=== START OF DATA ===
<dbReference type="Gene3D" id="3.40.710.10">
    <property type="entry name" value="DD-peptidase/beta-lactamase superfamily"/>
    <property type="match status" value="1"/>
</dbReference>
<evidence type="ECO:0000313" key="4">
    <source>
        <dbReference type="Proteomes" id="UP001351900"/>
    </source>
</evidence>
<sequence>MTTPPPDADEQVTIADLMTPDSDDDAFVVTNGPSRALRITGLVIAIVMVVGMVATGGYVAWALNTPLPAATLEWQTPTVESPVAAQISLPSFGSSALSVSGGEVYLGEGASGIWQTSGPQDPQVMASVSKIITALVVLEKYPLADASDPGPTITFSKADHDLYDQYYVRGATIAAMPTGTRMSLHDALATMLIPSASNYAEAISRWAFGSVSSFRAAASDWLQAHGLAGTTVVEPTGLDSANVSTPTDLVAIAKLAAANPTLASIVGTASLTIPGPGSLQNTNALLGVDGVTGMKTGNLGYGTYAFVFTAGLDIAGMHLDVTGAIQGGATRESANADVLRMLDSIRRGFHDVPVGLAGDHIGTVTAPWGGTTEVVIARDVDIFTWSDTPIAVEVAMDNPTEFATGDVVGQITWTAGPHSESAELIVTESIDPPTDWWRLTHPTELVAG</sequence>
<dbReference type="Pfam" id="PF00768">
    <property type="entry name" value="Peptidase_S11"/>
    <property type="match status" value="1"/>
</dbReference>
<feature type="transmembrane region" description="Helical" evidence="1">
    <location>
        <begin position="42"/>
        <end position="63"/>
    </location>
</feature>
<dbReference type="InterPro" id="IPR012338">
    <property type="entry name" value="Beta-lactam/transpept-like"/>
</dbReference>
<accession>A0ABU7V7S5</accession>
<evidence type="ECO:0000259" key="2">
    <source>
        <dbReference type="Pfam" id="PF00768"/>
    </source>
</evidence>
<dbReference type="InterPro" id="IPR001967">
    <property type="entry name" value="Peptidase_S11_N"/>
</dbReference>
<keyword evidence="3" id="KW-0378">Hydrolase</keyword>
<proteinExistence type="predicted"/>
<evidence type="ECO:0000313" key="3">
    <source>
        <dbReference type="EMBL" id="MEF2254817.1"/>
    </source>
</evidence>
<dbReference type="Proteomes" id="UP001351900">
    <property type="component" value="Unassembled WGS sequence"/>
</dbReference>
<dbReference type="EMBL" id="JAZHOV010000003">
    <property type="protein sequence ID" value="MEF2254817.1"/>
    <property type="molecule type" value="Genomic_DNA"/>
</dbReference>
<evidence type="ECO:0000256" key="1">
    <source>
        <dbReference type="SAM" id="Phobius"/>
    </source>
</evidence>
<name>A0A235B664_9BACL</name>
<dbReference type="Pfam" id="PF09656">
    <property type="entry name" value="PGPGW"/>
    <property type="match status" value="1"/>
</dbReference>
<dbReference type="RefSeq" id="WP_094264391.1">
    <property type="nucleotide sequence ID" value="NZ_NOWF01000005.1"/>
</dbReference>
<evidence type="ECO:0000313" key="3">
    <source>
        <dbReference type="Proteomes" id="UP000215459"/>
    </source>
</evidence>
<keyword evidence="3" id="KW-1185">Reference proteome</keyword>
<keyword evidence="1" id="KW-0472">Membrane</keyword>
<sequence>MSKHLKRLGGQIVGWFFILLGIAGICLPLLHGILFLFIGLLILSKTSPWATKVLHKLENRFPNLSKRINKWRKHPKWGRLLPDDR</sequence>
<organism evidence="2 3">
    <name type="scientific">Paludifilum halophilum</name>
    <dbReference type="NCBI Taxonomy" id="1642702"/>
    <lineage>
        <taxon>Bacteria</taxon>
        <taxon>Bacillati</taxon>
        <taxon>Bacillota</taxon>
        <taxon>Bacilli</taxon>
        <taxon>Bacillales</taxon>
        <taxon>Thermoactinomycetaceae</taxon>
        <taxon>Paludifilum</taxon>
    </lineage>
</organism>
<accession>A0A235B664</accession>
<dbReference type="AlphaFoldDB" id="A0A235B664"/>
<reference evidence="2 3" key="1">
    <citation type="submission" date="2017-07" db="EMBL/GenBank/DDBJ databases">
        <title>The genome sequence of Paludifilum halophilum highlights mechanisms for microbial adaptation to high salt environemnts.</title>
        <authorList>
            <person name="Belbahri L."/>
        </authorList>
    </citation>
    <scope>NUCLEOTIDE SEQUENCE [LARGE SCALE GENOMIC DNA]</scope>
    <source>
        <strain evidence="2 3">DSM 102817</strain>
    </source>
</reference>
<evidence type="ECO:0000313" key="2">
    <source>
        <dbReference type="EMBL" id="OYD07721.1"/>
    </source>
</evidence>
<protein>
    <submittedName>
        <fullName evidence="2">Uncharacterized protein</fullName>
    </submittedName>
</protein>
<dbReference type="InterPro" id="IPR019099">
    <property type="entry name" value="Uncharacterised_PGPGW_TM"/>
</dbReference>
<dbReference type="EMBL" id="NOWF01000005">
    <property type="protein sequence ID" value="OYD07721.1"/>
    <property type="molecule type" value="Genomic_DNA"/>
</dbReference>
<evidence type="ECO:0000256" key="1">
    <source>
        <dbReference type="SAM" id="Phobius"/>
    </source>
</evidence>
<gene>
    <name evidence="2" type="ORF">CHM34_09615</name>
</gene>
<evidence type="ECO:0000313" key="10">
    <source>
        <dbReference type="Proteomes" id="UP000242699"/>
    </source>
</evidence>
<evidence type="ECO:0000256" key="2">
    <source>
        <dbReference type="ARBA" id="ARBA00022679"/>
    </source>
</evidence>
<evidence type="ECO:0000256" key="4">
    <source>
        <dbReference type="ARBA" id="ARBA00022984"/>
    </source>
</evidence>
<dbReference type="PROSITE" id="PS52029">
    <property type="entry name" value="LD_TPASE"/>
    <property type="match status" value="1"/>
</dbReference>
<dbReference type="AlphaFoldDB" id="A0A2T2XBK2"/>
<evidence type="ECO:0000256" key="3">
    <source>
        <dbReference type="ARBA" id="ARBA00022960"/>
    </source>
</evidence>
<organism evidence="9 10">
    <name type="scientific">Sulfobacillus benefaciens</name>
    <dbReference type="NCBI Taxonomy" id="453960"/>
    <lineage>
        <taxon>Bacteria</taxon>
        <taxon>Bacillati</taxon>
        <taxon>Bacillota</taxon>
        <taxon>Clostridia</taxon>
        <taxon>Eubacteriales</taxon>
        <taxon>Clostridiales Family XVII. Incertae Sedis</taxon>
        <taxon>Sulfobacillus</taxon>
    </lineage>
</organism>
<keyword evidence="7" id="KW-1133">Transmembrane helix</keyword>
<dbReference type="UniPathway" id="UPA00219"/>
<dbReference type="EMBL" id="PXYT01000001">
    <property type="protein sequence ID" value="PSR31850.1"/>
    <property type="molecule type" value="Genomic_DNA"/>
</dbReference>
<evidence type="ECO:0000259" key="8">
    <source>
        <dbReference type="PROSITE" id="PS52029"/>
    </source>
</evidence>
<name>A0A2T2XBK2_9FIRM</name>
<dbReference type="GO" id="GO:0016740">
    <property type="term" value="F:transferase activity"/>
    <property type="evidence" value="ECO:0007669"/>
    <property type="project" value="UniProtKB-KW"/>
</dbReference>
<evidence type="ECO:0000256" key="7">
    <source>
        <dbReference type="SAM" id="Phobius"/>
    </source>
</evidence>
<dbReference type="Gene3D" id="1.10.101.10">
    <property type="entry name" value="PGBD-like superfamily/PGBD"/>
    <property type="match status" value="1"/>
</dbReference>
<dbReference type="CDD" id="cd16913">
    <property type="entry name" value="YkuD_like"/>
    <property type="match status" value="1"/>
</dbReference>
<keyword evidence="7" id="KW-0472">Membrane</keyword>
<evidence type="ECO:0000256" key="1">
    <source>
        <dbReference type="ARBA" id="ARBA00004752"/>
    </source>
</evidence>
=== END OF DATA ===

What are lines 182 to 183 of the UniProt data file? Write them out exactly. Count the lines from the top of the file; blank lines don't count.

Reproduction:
    <property type="match status" value="1"/>
</dbReference>